Benedictine Convent to Open at Holy Cross in Sioux City
Posted on 02/27/2018
With one Missionary Benedictine Sister already serving in Sioux City, this summer the religious community’s presence will expand.
According to Father Shane Deman, diocesan director of vocations, a new convent will be established in the current rectory at St. Michael Church – Holy Cross Parish in Sioux City. The pastor of that parish, Father David Hemann, made the announcement to his parishioners at Mass the weekend of Feb. 10-11.
“In August, the Missionary Benedictine Sisters of Norfolk, Neb., will begin ministry in Holy Cross Parish,” he said. “Four Missionary Benedictine Sisters will arrive this summer, along with two Vietnamese sisters of the Congregation of the Lover of the Holy Cross.”
The establishment of the new convent comes with the blessings of Bishop Walker Nickless of the Diocese of Sioux City.
“There has been a long-standing tradition of women religious serving in the Diocese of Sioux City,” the bishop said. “The arrival of these Benedictine Sisters keeps that tradition alive. The presence of consecrated religious enriches our diocese as all the vocations support one another and highlight the bountiful goodness of God.”
Those who have consecrated themselves as brides of Christ, Bishop Nickless added, are reminders of the heavenly glory to which all are called.
“Any authentic commitment to Christ, regardless of the vocation, will help our young people to be open to following the will of God,” Father Deman said.
The bishop pointed out that Father Deman, in his role as vocations director, has always been eager to have more religious communities of women in the diocese.
“It’s a good way for him to promote vocations,” said Bishop Nickless. “Since he became vocations director, we have visited three different communities. The latest one was the Benedictine Sisters. We had heard they were interested in expanding because they have a large group of sisters there in Norfolk.”
One of the community’s sisters, Sister Madeleine Miller, serves in the diocese at Bishop Heelan High School in Sioux City. That made the prospects of sending more sisters to minister here a viable option.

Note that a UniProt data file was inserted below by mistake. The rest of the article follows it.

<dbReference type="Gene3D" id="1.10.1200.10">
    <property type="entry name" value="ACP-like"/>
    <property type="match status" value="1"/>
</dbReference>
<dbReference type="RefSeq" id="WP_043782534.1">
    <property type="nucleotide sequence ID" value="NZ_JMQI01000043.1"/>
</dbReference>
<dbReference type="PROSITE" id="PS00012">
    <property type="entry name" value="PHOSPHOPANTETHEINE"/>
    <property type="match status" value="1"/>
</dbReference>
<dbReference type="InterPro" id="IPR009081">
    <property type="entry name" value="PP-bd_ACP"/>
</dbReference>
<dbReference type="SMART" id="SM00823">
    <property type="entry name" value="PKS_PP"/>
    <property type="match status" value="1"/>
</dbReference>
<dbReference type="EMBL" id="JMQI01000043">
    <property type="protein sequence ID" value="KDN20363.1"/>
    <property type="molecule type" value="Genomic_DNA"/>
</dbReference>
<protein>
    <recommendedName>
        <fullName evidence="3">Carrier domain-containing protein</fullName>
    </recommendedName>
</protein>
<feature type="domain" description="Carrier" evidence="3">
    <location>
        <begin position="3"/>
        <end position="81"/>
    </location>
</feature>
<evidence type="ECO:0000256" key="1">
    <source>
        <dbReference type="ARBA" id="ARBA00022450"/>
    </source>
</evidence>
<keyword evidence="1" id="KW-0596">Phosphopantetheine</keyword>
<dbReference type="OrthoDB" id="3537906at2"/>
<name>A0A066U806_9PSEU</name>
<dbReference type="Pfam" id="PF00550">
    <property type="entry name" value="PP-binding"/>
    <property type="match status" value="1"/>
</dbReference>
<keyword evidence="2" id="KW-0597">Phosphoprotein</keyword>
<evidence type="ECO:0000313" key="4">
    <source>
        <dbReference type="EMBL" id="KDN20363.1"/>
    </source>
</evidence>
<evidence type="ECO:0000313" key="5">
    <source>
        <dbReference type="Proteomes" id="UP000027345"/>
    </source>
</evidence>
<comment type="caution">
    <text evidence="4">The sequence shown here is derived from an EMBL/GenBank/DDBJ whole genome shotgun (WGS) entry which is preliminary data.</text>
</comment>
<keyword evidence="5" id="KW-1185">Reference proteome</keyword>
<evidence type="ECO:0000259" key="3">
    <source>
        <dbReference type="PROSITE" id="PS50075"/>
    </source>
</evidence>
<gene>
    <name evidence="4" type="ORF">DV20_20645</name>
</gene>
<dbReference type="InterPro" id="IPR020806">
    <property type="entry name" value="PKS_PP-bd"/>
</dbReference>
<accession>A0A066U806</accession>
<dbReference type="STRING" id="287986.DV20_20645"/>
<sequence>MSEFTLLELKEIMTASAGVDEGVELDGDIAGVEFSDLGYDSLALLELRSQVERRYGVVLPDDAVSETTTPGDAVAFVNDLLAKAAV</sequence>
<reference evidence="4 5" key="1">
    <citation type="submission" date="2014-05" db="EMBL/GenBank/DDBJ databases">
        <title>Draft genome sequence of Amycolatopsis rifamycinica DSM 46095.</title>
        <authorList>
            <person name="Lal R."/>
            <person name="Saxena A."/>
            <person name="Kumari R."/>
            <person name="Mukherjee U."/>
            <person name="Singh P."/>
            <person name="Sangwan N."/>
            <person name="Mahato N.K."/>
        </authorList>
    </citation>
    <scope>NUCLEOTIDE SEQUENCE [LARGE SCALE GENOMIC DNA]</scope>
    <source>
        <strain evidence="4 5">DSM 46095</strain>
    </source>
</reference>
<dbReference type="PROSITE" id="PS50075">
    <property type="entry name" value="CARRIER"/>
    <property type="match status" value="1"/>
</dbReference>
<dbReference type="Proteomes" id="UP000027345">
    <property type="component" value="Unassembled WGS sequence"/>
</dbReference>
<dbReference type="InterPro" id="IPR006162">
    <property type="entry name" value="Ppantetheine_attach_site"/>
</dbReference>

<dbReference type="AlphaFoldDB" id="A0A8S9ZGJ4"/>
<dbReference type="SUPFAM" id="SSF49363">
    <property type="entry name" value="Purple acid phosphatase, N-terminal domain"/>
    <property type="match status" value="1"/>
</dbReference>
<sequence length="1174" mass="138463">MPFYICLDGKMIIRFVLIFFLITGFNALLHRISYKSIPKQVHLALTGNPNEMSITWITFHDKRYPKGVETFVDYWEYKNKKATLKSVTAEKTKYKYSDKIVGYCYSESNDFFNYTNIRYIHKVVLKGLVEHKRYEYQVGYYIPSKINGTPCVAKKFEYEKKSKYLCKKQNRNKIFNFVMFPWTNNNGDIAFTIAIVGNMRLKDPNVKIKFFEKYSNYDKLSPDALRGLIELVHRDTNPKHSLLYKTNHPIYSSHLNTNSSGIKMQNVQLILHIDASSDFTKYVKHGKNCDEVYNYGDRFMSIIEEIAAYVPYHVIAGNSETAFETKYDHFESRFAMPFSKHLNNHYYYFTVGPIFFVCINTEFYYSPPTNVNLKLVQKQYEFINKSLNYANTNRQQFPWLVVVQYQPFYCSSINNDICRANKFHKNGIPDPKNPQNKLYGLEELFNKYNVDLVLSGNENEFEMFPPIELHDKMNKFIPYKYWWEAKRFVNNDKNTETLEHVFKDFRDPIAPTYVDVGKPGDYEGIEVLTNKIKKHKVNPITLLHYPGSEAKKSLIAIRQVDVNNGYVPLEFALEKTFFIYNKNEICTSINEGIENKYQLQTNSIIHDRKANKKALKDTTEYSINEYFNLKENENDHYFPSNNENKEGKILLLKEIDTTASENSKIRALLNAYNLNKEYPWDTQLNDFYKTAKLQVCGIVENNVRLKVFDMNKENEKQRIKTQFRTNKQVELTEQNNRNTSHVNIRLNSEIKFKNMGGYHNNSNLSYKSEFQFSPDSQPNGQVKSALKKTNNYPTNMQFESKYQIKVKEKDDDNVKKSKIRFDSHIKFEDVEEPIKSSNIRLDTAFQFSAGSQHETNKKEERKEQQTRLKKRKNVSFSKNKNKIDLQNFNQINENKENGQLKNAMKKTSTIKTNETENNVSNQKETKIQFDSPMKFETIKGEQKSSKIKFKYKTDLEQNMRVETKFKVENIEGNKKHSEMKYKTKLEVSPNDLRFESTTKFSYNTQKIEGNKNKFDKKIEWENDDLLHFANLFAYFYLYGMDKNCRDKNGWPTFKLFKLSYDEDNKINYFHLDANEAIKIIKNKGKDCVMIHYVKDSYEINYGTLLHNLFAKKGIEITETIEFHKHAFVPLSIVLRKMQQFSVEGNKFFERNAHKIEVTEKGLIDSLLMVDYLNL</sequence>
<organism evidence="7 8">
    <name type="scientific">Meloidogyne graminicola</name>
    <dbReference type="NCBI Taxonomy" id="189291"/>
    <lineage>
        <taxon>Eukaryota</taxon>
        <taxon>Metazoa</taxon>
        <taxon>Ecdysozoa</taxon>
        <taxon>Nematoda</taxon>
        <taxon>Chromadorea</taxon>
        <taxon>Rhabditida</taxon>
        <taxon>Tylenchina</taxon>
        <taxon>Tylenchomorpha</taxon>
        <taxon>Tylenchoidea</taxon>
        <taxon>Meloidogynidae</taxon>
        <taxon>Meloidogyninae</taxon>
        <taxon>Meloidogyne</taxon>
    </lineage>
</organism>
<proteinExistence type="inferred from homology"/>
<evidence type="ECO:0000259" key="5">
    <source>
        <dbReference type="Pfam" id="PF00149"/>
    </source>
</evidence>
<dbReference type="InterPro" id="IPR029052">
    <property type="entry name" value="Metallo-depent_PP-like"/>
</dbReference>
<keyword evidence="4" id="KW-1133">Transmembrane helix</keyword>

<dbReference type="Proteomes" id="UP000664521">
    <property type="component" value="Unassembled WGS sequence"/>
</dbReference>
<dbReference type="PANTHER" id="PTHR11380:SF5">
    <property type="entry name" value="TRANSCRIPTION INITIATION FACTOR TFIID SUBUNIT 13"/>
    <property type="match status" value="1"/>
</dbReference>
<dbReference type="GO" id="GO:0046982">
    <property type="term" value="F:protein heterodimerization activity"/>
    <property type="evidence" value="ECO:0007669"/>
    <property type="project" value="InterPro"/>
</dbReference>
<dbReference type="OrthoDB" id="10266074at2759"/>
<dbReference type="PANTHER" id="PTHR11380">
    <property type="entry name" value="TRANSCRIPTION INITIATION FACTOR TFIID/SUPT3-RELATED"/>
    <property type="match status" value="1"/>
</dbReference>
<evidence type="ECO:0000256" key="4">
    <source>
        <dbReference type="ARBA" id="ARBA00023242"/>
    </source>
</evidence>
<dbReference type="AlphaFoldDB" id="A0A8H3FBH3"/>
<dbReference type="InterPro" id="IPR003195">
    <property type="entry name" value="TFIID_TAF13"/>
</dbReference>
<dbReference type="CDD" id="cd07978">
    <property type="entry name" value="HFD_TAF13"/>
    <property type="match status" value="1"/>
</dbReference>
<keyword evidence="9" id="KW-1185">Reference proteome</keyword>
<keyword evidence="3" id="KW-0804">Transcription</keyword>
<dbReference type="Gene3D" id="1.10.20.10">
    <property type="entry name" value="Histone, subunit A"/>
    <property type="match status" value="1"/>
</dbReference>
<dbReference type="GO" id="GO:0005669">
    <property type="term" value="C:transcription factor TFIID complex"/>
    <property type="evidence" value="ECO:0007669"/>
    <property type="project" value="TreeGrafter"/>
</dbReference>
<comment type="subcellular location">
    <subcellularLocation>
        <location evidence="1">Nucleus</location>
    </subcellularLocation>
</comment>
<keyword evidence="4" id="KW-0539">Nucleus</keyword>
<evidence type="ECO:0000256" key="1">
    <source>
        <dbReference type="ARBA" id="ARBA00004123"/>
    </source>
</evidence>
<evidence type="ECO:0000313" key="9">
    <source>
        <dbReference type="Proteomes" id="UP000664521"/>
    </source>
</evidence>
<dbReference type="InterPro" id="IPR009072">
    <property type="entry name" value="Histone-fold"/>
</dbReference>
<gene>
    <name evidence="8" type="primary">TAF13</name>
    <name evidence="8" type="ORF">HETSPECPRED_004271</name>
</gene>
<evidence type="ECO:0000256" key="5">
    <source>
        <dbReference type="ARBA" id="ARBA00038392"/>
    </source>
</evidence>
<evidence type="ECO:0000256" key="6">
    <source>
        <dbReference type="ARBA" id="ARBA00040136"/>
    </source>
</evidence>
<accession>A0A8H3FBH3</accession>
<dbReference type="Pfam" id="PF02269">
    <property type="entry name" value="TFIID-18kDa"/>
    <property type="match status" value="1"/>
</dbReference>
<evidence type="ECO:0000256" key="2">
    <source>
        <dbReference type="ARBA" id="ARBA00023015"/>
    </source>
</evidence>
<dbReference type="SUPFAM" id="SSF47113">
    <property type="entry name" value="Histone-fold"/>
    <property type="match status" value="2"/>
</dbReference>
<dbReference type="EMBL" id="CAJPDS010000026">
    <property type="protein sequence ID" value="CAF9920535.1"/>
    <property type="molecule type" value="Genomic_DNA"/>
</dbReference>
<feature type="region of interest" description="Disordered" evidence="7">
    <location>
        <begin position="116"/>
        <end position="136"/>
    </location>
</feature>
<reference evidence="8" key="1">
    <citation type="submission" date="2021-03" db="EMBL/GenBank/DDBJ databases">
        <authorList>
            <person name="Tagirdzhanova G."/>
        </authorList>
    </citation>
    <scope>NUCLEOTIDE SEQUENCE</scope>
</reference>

“We visited their monastery in Norfolk and had a great visit with their leadership,” Bishop Nickless said. “They took it to discussion and prayer and decided to accept our offer to come to Sioux City.”
Initially, he acknowledged, the diocese was exploring various ministries in which the sisters could work.
“As it unfolded, they made themselves available with an offer to do spiritual direction and parish pastoral work,” said Bishop Nickless, who noted they will begin their work in Holy Cross Parish and possibly expand to other city parishes in the future.
While their ministry will be parish-based at first, Father Deman anticipates that their public events such as retreats and adult faith formation events will be available to all.
Sister Pia Portmann, OSB, current prioress of the Benedictine Monastery in Norfolk, welcomes this new opportunity. She thanked Bishop Nickless for the invitation.
“Part of our charism is that we participate in the mission of the church by our work of evangelization,” Sister Pia said. “We serve where the church is in need.”
The prioress believes that helping with adult catechesis and spiritual direction will benefit the local church in its need for renewed evangelization. The sisters’ outreach to a new diocese also helps them broaden their ministries and attract future religious vocations.
“Another plus for the community of sisters was that they have two Vietnamese sisters from another community living with them in Norfolk to learn English and get a college degree,” said Bishop Nickless, who noted they have earned their associate’s and now want to work on their bachelor’s.
The diocese is going to collaborate with Briar Cliff University to help them achieve their education and the Vietnamese sisters will minister to the Vietnamese community at Cathedral Parish in Sioux City.
The international order of Missionary Benedictines, noted Father Deman, has mission sites around the world, yet here in the United States, their presence has been focused in Norfolk and a convent in Winnebago, Neb.
“I look forward to the Benedictine charism being planted and growing in the diocese,” Bishop Nickless said.